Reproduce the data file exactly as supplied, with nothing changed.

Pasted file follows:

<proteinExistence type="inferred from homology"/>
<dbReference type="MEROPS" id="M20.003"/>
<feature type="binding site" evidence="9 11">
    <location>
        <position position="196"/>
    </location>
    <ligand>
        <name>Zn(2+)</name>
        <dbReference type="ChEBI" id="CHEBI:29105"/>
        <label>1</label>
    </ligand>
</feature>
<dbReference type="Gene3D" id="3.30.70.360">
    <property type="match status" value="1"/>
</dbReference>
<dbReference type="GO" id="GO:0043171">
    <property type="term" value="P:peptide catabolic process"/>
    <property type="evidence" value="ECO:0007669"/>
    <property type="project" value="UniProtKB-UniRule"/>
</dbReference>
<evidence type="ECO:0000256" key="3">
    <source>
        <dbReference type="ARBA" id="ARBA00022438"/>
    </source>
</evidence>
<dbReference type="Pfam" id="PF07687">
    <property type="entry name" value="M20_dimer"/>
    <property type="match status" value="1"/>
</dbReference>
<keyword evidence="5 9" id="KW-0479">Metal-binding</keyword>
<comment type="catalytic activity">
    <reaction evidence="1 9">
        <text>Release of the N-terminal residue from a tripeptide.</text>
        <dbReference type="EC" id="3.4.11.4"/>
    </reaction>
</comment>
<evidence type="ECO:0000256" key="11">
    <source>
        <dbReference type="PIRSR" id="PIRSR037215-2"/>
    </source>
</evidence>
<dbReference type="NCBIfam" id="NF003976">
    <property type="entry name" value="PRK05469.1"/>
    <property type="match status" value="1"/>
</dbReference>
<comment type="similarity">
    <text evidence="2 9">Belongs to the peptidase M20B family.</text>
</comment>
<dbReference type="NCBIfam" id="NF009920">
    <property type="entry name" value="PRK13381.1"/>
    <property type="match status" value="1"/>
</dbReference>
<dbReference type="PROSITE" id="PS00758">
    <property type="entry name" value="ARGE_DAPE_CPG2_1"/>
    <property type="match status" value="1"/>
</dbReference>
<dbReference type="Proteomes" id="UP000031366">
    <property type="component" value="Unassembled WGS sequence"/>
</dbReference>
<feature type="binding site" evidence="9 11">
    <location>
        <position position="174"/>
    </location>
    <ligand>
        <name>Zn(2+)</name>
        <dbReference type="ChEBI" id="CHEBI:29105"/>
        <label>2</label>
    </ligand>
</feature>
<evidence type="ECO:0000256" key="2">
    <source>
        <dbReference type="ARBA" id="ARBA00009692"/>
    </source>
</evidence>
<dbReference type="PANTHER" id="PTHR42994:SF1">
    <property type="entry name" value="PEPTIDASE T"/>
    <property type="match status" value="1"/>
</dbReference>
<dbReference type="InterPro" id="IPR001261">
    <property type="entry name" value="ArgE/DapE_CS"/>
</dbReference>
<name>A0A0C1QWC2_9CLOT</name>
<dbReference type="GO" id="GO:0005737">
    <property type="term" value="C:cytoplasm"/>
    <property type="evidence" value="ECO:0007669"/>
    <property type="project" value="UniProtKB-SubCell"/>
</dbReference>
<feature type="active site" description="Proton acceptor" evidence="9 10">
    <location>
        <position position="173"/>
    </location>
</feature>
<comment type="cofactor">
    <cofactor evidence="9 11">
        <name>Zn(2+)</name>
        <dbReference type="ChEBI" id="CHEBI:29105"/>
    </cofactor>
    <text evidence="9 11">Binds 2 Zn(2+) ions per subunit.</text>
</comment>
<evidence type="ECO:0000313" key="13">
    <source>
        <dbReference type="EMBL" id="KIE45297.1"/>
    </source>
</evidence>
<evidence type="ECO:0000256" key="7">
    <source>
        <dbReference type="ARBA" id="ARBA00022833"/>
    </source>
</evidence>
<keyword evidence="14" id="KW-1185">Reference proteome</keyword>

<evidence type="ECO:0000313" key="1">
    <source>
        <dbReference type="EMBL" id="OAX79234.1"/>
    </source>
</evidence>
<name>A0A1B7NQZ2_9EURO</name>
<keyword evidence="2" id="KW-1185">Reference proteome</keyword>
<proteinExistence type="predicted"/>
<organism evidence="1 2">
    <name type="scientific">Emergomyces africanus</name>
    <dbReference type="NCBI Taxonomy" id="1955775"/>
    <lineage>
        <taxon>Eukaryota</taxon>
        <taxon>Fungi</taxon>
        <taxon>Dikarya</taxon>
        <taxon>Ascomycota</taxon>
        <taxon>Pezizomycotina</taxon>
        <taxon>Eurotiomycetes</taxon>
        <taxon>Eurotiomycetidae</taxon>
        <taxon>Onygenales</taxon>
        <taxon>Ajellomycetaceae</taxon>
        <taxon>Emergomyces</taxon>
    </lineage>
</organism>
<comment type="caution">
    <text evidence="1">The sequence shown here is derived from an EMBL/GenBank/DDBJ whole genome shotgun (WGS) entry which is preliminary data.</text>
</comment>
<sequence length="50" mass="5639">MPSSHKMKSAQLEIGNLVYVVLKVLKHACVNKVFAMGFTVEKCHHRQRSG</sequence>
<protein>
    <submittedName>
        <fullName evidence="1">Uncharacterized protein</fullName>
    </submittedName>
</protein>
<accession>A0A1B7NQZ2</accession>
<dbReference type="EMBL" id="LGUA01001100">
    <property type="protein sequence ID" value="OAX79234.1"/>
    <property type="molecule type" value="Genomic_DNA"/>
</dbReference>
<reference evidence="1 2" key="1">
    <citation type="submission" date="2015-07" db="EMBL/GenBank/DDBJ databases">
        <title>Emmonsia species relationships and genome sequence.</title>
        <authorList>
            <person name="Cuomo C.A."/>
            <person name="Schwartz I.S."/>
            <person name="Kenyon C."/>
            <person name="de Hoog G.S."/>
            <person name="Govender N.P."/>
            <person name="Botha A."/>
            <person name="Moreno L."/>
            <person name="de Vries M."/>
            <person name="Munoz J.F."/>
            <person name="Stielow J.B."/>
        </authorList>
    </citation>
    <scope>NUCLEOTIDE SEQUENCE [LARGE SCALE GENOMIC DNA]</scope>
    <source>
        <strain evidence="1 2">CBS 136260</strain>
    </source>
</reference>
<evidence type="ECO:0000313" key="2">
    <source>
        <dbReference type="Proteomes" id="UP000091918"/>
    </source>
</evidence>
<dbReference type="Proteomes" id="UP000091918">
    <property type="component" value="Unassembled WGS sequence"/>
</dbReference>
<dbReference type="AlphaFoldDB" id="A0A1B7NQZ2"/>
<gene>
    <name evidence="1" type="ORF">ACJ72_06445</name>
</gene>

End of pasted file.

<proteinExistence type="inferred from homology"/>
<dbReference type="MEROPS" id="M20.003"/>
<feature type="binding site" evidence="9 11">
    <location>
        <position position="196"/>
    </location>
    <ligand>
        <name>Zn(2+)</name>
        <dbReference type="ChEBI" id="CHEBI:29105"/>
        <label>1</label>
    </ligand>
</feature>
<dbReference type="Gene3D" id="3.30.70.360">
    <property type="match status" value="1"/>
</dbReference>
<dbReference type="GO" id="GO:0043171">
    <property type="term" value="P:peptide catabolic process"/>
    <property type="evidence" value="ECO:0007669"/>
    <property type="project" value="UniProtKB-UniRule"/>
</dbReference>
<evidence type="ECO:0000256" key="3">
    <source>
        <dbReference type="ARBA" id="ARBA00022438"/>
    </source>
</evidence>
<dbReference type="Pfam" id="PF07687">
    <property type="entry name" value="M20_dimer"/>
    <property type="match status" value="1"/>
</dbReference>
<keyword evidence="5 9" id="KW-0479">Metal-binding</keyword>
<comment type="catalytic activity">
    <reaction evidence="1 9">
        <text>Release of the N-terminal residue from a tripeptide.</text>
        <dbReference type="EC" id="3.4.11.4"/>
    </reaction>
</comment>
<evidence type="ECO:0000256" key="11">
    <source>
        <dbReference type="PIRSR" id="PIRSR037215-2"/>
    </source>
</evidence>
<dbReference type="NCBIfam" id="NF003976">
    <property type="entry name" value="PRK05469.1"/>
    <property type="match status" value="1"/>
</dbReference>
<comment type="similarity">
    <text evidence="2 9">Belongs to the peptidase M20B family.</text>
</comment>
<dbReference type="NCBIfam" id="NF009920">
    <property type="entry name" value="PRK13381.1"/>
    <property type="match status" value="1"/>
</dbReference>
<dbReference type="PROSITE" id="PS00758">
    <property type="entry name" value="ARGE_DAPE_CPG2_1"/>
    <property type="match status" value="1"/>
</dbReference>
<dbReference type="Proteomes" id="UP000031366">
    <property type="component" value="Unassembled WGS sequence"/>
</dbReference>
<feature type="binding site" evidence="9 11">
    <location>
        <position position="174"/>
    </location>
    <ligand>
        <name>Zn(2+)</name>
        <dbReference type="ChEBI" id="CHEBI:29105"/>
        <label>2</label>
    </ligand>
</feature>
<evidence type="ECO:0000256" key="2">
    <source>
        <dbReference type="ARBA" id="ARBA00009692"/>
    </source>
</evidence>
<dbReference type="PANTHER" id="PTHR42994:SF1">
    <property type="entry name" value="PEPTIDASE T"/>
    <property type="match status" value="1"/>
</dbReference>
<dbReference type="InterPro" id="IPR001261">
    <property type="entry name" value="ArgE/DapE_CS"/>
</dbReference>
<name>A0A0C1QWC2_9CLOT</name>
<dbReference type="GO" id="GO:0005737">
    <property type="term" value="C:cytoplasm"/>
    <property type="evidence" value="ECO:0007669"/>
    <property type="project" value="UniProtKB-SubCell"/>
</dbReference>
<feature type="active site" description="Proton acceptor" evidence="9 10">
    <location>
        <position position="173"/>
    </location>
</feature>
<comment type="cofactor">
    <cofactor evidence="9 11">
        <name>Zn(2+)</name>
        <dbReference type="ChEBI" id="CHEBI:29105"/>
    </cofactor>
    <text evidence="9 11">Binds 2 Zn(2+) ions per subunit.</text>
</comment>
<evidence type="ECO:0000313" key="13">
    <source>
        <dbReference type="EMBL" id="KIE45297.1"/>
    </source>
</evidence>
<evidence type="ECO:0000256" key="7">
    <source>
        <dbReference type="ARBA" id="ARBA00022833"/>
    </source>
</evidence>
<keyword evidence="14" id="KW-1185">Reference proteome</keyword>

<evidence type="ECO:0000313" key="1">
    <source>
        <dbReference type="EMBL" id="OAX79234.1"/>
    </source>
</evidence>
<name>A0A1B7NQZ2_9EURO</name>
<keyword evidence="2" id="KW-1185">Reference proteome</keyword>
<proteinExistence type="predicted"/>
<organism evidence="1 2">
    <name type="scientific">Emergomyces africanus</name>
    <dbReference type="NCBI Taxonomy" id="1955775"/>
    <lineage>
        <taxon>Eukaryota</taxon>
        <taxon>Fungi</taxon>
        <taxon>Dikarya</taxon>
        <taxon>Ascomycota</taxon>
        <taxon>Pezizomycotina</taxon>
        <taxon>Eurotiomycetes</taxon>
        <taxon>Eurotiomycetidae</taxon>
        <taxon>Onygenales</taxon>
        <taxon>Ajellomycetaceae</taxon>
        <taxon>Emergomyces</taxon>
    </lineage>
</organism>
<comment type="caution">
    <text evidence="1">The sequence shown here is derived from an EMBL/GenBank/DDBJ whole genome shotgun (WGS) entry which is preliminary data.</text>
</comment>
<sequence length="50" mass="5639">MPSSHKMKSAQLEIGNLVYVVLKVLKHACVNKVFAMGFTVEKCHHRQRSG</sequence>
<protein>
    <submittedName>
        <fullName evidence="1">Uncharacterized protein</fullName>
    </submittedName>
</protein>
<accession>A0A1B7NQZ2</accession>
<dbReference type="EMBL" id="LGUA01001100">
    <property type="protein sequence ID" value="OAX79234.1"/>
    <property type="molecule type" value="Genomic_DNA"/>
</dbReference>
<reference evidence="1 2" key="1">
    <citation type="submission" date="2015-07" db="EMBL/GenBank/DDBJ databases">
        <title>Emmonsia species relationships and genome sequence.</title>
        <authorList>
            <person name="Cuomo C.A."/>
            <person name="Schwartz I.S."/>
            <person name="Kenyon C."/>
            <person name="de Hoog G.S."/>
            <person name="Govender N.P."/>
            <person name="Botha A."/>
            <person name="Moreno L."/>
            <person name="de Vries M."/>
            <person name="Munoz J.F."/>
            <person name="Stielow J.B."/>
        </authorList>
    </citation>
    <scope>NUCLEOTIDE SEQUENCE [LARGE SCALE GENOMIC DNA]</scope>
    <source>
        <strain evidence="1 2">CBS 136260</strain>
    </source>
</reference>
<evidence type="ECO:0000313" key="2">
    <source>
        <dbReference type="Proteomes" id="UP000091918"/>
    </source>
</evidence>
<dbReference type="Proteomes" id="UP000091918">
    <property type="component" value="Unassembled WGS sequence"/>
</dbReference>
<dbReference type="AlphaFoldDB" id="A0A1B7NQZ2"/>
<gene>
    <name evidence="1" type="ORF">ACJ72_06445</name>
</gene>